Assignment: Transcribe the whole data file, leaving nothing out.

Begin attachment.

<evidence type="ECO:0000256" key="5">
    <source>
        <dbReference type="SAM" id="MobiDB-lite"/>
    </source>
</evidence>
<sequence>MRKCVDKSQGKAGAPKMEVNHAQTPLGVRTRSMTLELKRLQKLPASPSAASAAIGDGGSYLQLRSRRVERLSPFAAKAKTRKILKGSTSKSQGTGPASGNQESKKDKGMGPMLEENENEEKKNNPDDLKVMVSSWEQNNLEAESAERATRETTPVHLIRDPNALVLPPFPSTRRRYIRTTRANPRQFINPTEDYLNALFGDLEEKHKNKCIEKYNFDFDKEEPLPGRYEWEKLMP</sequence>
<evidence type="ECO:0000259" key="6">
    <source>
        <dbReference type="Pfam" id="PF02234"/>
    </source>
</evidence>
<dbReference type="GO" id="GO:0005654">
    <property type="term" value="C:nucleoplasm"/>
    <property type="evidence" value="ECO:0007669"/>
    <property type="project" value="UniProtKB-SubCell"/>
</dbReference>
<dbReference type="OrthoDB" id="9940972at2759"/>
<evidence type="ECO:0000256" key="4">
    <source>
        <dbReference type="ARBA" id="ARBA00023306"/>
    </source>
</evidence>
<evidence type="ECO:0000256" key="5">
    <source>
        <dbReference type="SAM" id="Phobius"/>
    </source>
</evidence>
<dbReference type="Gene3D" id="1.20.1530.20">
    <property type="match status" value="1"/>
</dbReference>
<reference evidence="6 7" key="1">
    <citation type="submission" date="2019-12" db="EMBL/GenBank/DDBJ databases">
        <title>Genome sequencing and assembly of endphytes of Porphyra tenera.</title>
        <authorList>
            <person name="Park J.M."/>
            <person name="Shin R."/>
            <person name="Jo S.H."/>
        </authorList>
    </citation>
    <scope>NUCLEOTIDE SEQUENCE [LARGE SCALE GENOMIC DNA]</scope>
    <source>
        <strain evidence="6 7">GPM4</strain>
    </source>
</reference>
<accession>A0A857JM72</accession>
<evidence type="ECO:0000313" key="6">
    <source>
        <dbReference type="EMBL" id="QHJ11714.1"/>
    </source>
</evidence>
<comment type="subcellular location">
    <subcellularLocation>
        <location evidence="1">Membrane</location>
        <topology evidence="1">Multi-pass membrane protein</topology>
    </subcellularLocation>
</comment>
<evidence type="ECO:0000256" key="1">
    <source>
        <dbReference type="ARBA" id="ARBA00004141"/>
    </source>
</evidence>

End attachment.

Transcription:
<evidence type="ECO:0000256" key="5">
    <source>
        <dbReference type="SAM" id="MobiDB-lite"/>
    </source>
</evidence>
<sequence>MRKCVDKSQGKAGAPKMEVNHAQTPLGVRTRSMTLELKRLQKLPASPSAASAAIGDGGSYLQLRSRRVERLSPFAAKAKTRKILKGSTSKSQGTGPASGNQESKKDKGMGPMLEENENEEKKNNPDDLKVMVSSWEQNNLEAESAERATRETTPVHLIRDPNALVLPPFPSTRRRYIRTTRANPRQFINPTEDYLNALFGDLEEKHKNKCIEKYNFDFDKEEPLPGRYEWEKLMP</sequence>
<evidence type="ECO:0000259" key="6">
    <source>
        <dbReference type="Pfam" id="PF02234"/>
    </source>
</evidence>
<dbReference type="GO" id="GO:0005654">
    <property type="term" value="C:nucleoplasm"/>
    <property type="evidence" value="ECO:0007669"/>
    <property type="project" value="UniProtKB-SubCell"/>
</dbReference>
<dbReference type="OrthoDB" id="9940972at2759"/>
<evidence type="ECO:0000256" key="4">
    <source>
        <dbReference type="ARBA" id="ARBA00023306"/>
    </source>
</evidence>
<evidence type="ECO:0000256" key="5">
    <source>
        <dbReference type="SAM" id="Phobius"/>
    </source>
</evidence>
<dbReference type="Gene3D" id="1.20.1530.20">
    <property type="match status" value="1"/>
</dbReference>
<reference evidence="6 7" key="1">
    <citation type="submission" date="2019-12" db="EMBL/GenBank/DDBJ databases">
        <title>Genome sequencing and assembly of endphytes of Porphyra tenera.</title>
        <authorList>
            <person name="Park J.M."/>
            <person name="Shin R."/>
            <person name="Jo S.H."/>
        </authorList>
    </citation>
    <scope>NUCLEOTIDE SEQUENCE [LARGE SCALE GENOMIC DNA]</scope>
    <source>
        <strain evidence="6 7">GPM4</strain>
    </source>
</reference>
<accession>A0A857JM72</accession>
<evidence type="ECO:0000313" key="6">
    <source>
        <dbReference type="EMBL" id="QHJ11714.1"/>
    </source>
</evidence>
<comment type="subcellular location">
    <subcellularLocation>
        <location evidence="1">Membrane</location>
        <topology evidence="1">Multi-pass membrane protein</topology>
    </subcellularLocation>
</comment>
<evidence type="ECO:0000256" key="1">
    <source>
        <dbReference type="ARBA" id="ARBA00004141"/>
    </source>
</evidence>